MERCHANTS ALLOWED TO CHARGE EXTRA FOR CUSTOMER USE OF CREDIT CARDS – WHAT DOES THIS MEAN FROM A TAX PERSPECTIVE The media reported due to a recent settlement in federal court that retailers in 40 U.S. states can now charge up to 4 percent extra on a sale when consumers pay for goods and services with a credit card. The fees are illegal in California, New York, Texas and seven other states.
In plain terms, what this means is that the underground economy will thrive. When customers use credit cards, merchants have a tough time making this income reflected on credit cards disappear. Thus, there was better tax reporting by merchants of income. Now, customers will be disinclined to use credit cards because of the extra fees. Accordingly, merchants will take in more cash and since there is no “audit trail” as there would be with credit cards, merchants will probably under-report their income and pocket the cash claiming that there was breakage, theft, etc. of the items for sale. While no one knows what the chances of audit will be for these “cash” merchants, it most likely will be low because of the vast number of merchants in this country. But cash is a very interesting commodity – without depositing it, cash does not earn any interest. A merchant cannot deposit the cash since this would expose him, it or her to audit as to the source of the funds; so the merchant must spend it. Thus, the underground economy will increase. So, when you see those people with big wads of cash at restaurants, resorts, etc.; there is a good chance that these individuals operate a “cash” business.
If you have any doubt that merchants are charging extra for credit card transactions, go fill up at your car with gas at your local gas station and use a credit card – you will see you are paying extra for this privilege.
SIMPLIFIED SAFE HARBOR FOR CLAIMING A HOME OFFICE DEDUCTION On January 15, 2013 IRS issued Revenue Procedure 2013-13, I.R.B. 2013-6 to detail a new optional method for claiming a home office deduction starting January 1, 2014. For individuals starting a new business, this simplified procedure could prove to be a gift from the heaverns. Instead of keeping detailed records under Form 8829’s actual expense method where actual costs such as insurance premiums, repairs, painting , etc. expended on a home office during a taxable year are computed and listed, all a taxpayer has to do is calculate the square footage of the home office and then multiply that figure by $5.00 a square foot under the optional method. However, under the optional method, the deduction is limited to only 300 square feet or $1500 for each tax year and there is no carryover of any unused home office deduction from one year to the next in the event there is not enough income generated from the business in a taxable year to cover this computation of home office expense.
To claim a home office deduction either under the optional or actual cost method, two tests must be satisfied: a regular and exclusive use of the space and principal place of business.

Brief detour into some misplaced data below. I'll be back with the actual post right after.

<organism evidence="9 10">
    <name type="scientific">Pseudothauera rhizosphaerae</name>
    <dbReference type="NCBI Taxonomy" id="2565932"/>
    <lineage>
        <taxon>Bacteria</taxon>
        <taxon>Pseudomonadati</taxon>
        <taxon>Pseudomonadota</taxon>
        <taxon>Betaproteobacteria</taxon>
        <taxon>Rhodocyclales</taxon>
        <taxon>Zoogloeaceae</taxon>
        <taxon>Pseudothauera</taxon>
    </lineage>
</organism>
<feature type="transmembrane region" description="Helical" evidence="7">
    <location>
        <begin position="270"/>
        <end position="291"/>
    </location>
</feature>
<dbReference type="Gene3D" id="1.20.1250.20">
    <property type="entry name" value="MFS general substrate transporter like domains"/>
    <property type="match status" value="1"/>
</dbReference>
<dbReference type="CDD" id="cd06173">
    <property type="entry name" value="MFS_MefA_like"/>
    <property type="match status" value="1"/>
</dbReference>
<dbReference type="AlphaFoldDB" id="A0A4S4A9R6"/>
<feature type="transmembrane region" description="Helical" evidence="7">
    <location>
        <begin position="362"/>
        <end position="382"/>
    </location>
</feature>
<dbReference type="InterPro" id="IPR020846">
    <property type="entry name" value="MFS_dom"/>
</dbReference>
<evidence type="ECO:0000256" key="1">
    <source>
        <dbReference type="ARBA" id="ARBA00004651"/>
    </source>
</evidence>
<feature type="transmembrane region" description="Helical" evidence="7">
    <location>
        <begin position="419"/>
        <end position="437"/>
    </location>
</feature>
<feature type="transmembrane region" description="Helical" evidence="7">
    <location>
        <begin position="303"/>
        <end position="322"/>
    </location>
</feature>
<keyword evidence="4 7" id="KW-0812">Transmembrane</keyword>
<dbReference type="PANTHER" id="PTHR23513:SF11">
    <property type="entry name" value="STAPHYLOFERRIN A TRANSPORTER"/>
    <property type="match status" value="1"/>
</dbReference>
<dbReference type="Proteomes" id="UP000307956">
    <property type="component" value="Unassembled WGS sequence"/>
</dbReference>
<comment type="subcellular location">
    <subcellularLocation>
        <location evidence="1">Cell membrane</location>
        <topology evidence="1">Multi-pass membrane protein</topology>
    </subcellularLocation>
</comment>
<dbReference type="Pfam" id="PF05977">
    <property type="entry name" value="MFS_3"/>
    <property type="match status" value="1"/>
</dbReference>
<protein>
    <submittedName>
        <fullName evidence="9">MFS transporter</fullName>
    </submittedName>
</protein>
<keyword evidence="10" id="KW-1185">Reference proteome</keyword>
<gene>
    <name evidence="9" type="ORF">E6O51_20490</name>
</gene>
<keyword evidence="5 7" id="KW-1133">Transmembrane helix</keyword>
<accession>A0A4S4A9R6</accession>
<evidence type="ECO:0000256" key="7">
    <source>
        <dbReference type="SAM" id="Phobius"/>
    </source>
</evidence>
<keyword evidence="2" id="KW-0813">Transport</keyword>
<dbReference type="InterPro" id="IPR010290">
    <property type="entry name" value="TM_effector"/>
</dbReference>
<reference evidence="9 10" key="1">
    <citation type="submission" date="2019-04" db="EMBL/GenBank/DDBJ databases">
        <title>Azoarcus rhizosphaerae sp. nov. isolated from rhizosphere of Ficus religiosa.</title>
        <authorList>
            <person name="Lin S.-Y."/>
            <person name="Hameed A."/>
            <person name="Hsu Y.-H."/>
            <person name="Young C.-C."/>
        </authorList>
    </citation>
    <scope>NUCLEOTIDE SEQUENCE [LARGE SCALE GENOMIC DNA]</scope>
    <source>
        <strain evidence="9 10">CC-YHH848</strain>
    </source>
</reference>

Regular and exclusive use of space The space claimed for the home office must be used regularly and exclusively for business. The space cannot serve a dual purpose like the kitchen table for meals and then the office at other times. The space need not be a full room or partitioned and one can have a home office in a trailer, boat, basement, etc. A separate structure such as a free standing garage can qualify. There must be business use of the space – one just cannot make phone calls and send e-mail. If an employee uses the space for an employer’s business, it must be for the convenience of the employer, ie, the employer requires the employee of work out of the employer’s office. The fact that the employee takes work home or is on a flex schedule will not count.
Actual cost method There are two types of costs, direct and indirect. Direct costs would be actual work on the space such as painting it, installing light fixtures, etc. Indirect costs would be allocating costs applicable to the whole home such as mortgage interest, real estate taxes, utilities, etc. This allocation is made on the basis of square footage used by the business. So, if the residence is 2,000 square feet and the home office occupies, 200 square feet; then 10% of these indirect costs would be allocated.
Optional method The optional method saves the taxpayer from computing the direct and indirect costs of operating the home. Accordingly, Taxpayers using the optional method cannot claim any deduction for depreciation for the portion of the home which is used for home office. If the optional method is used, there are certain requirements to be met. For instance, an employee who receives reimbursement from his or her employer for home office expenses cannot utilize this optional method. Taxpayers can elect each year which method they wish to use, optional or actual. Thus, whatever results in the highest tax deduction in a particular year will be used, however, once a taxpayer makes an election for a taxable year, it cannot be changed until the next year.
Type of businesses utilizing home offices While it is impossible to categorize the types of businesses having a home office, there are certain general ones. For instance, a salesman might store samples at home; a tradesperson who works in the field but does billing and other administrative work at home would qualify. Likewise, a professional who has a regular office for conducting business but meets clients at home for private conferences, would qualify.